Talking with the Taxman about Poetry: England’s Economy in “Against the King’s Taxes” and “Wynnere and Wastoure”
Drawing on parliamentary history and the evidence of two poems, this essay examines contrasting attitudes toward national economics in mid-fourteenth-century England. The Anglo-Norman and Latin ‘Against the King’s Taxes’ (c. 1340), identified by J. R. Maddicott as a poem of ‘Social Protest’, criticizes tax-granting with the language of Christian eschatology. The Middle English Wynnere and Wastoure (c. 1352–1370), on the other hand, embraces parliamentary representative ideology by imagining the collective economic good of the realm, seamlessly integrating moral and economic principles in a defense of the political status quo. (BLB; from the abstract for the journal)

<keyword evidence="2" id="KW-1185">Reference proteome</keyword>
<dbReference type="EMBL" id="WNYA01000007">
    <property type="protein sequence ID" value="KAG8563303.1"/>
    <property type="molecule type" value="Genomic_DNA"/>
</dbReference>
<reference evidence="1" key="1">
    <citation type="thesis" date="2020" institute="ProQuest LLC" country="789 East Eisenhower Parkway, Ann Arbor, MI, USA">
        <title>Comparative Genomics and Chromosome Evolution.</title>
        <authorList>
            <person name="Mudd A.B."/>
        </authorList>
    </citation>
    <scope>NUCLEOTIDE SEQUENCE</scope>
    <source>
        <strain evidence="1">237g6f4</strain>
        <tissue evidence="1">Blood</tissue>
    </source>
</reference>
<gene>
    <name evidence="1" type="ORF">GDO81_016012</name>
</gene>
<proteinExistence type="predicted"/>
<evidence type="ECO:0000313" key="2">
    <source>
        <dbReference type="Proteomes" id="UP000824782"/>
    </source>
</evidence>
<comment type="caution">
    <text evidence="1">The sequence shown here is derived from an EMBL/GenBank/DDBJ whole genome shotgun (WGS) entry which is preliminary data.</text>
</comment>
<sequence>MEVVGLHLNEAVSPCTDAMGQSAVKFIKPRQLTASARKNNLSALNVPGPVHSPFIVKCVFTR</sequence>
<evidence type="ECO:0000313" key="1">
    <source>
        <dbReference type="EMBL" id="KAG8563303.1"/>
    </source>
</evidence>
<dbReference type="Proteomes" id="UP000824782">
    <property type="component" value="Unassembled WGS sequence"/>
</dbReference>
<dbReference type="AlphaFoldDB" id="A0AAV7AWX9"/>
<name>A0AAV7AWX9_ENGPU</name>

Studies in Medieval and Renaissance History, 20 (2008), 219-48.
Bryant, Brantley L.